We were surrounded by a bunch of screaming crying out of control kids. Wow. Justin started to shrink in his seat and look around nervously, I might have actually detected some sweat if the place hadn't been freezing cold.

It took awhile to get the pizza and when it come out we noticed all the topppings we had asked for weren't there and we had to send it back. I got a side of tomato sauce to supplement my pizza, as i always to, and found it tasted like prego....The worst part of the meal, however, was the crust. I didn't know it was possible to create a tasteless crust, a crust that had no substance a crust that was compeltely and utterly boring. Wow. The cheese was similarly tasteless with a cheap stringy texture that did not please the senses.

We spent 25$ including tax and tip on a large pizza with a few toppings, drink and a $5 coupon. This was not a deal. This was paying too much for a pizza I would have passed up in favor of a domino's $5 medium or papa johns or even pizza hut pies. Sigh.

Just DON'T GO to Potomac Pizza.

Thursday, September 3, 2009

Komi review

Ah Komi. One of the few restaurants in the Washington DC area to have the much coveted four star status-and I got to go there for my Birthday!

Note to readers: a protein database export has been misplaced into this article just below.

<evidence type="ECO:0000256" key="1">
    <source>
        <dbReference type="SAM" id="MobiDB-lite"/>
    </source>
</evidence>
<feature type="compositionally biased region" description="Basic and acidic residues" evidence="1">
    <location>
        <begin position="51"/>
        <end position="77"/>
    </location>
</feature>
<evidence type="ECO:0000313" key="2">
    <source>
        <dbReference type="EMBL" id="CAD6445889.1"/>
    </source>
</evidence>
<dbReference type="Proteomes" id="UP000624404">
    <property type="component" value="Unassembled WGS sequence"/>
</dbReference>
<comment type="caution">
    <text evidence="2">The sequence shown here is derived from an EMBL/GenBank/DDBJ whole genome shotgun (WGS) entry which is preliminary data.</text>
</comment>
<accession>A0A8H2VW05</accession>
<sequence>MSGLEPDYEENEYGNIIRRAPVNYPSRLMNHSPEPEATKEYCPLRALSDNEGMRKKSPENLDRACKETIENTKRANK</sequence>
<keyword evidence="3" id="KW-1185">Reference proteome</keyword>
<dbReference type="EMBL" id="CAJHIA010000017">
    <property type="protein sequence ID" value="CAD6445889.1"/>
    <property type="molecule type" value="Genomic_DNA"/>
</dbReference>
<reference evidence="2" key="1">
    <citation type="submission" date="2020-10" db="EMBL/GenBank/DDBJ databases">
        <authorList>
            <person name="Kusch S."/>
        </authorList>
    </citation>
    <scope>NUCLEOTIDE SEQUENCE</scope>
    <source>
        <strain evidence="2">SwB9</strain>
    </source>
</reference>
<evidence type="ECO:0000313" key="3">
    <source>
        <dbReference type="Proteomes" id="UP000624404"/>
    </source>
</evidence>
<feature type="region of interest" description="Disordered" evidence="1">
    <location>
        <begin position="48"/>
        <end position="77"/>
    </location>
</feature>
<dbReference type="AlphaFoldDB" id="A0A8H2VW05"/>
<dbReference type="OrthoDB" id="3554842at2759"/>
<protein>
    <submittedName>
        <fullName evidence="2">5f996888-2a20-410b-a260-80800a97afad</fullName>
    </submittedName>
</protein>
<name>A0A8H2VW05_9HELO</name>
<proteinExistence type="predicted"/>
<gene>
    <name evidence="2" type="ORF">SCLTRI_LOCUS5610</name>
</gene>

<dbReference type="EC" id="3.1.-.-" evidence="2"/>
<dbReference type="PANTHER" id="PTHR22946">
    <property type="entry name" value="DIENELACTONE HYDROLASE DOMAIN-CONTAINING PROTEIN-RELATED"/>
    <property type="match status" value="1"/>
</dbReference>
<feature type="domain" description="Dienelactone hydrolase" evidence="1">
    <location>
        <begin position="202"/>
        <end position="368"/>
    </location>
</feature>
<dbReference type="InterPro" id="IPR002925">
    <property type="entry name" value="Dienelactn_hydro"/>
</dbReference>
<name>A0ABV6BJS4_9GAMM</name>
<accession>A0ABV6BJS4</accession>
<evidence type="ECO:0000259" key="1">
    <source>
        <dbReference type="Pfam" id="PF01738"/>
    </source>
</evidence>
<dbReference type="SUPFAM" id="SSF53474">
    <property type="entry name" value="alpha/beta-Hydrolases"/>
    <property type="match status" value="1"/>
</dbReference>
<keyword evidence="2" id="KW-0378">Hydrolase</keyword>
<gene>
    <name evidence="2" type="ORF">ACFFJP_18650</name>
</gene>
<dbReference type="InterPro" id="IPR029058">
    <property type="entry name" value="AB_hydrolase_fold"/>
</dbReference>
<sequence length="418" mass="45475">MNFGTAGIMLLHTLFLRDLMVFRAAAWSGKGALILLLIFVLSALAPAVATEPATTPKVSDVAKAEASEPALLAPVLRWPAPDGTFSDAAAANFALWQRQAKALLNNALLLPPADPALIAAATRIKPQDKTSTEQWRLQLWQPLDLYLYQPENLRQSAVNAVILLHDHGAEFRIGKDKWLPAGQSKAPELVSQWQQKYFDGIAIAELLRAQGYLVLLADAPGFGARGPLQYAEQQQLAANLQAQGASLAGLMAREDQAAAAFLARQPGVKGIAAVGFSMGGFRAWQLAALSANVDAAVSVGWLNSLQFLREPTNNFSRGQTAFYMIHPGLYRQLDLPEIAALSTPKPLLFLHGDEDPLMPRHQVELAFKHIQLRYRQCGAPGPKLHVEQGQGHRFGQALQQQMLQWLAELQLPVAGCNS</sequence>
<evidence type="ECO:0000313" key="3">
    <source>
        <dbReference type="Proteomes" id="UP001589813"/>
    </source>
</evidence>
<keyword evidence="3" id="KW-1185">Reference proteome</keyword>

I am, of course, a devoted foodie and I kept on coming across tidbits about this restaurant (particularly from I mean, the place has just as many stars as the world renowned Inn at Little Washington and is almost as pricey-so it must be good right?

Recently my boyfriend Justin and I went on a trip to France and at one of the little bistro's we met a couple that spoke french and offered to help translate the menu for us. Delighted, we struck up a conversation and it turned out they were from Dupont circle and were fellow food fanatics. Inevitably we got into a discussion about DC restaurants and I proudly announced that Justin was taking me to Komi for my Birthday when we returned from the trip. The woman gushed about how it was her favorite restaurant in DC-elevating my expectations to a dangerous level.

You know what happens when you have high expectations. Just like when you go to a movie that has had rave reviews and you have to steal yourself and repeat in your mind that it will be awful just so that you ensure your high expectations won't ruin the experience-so should you do with restaurants.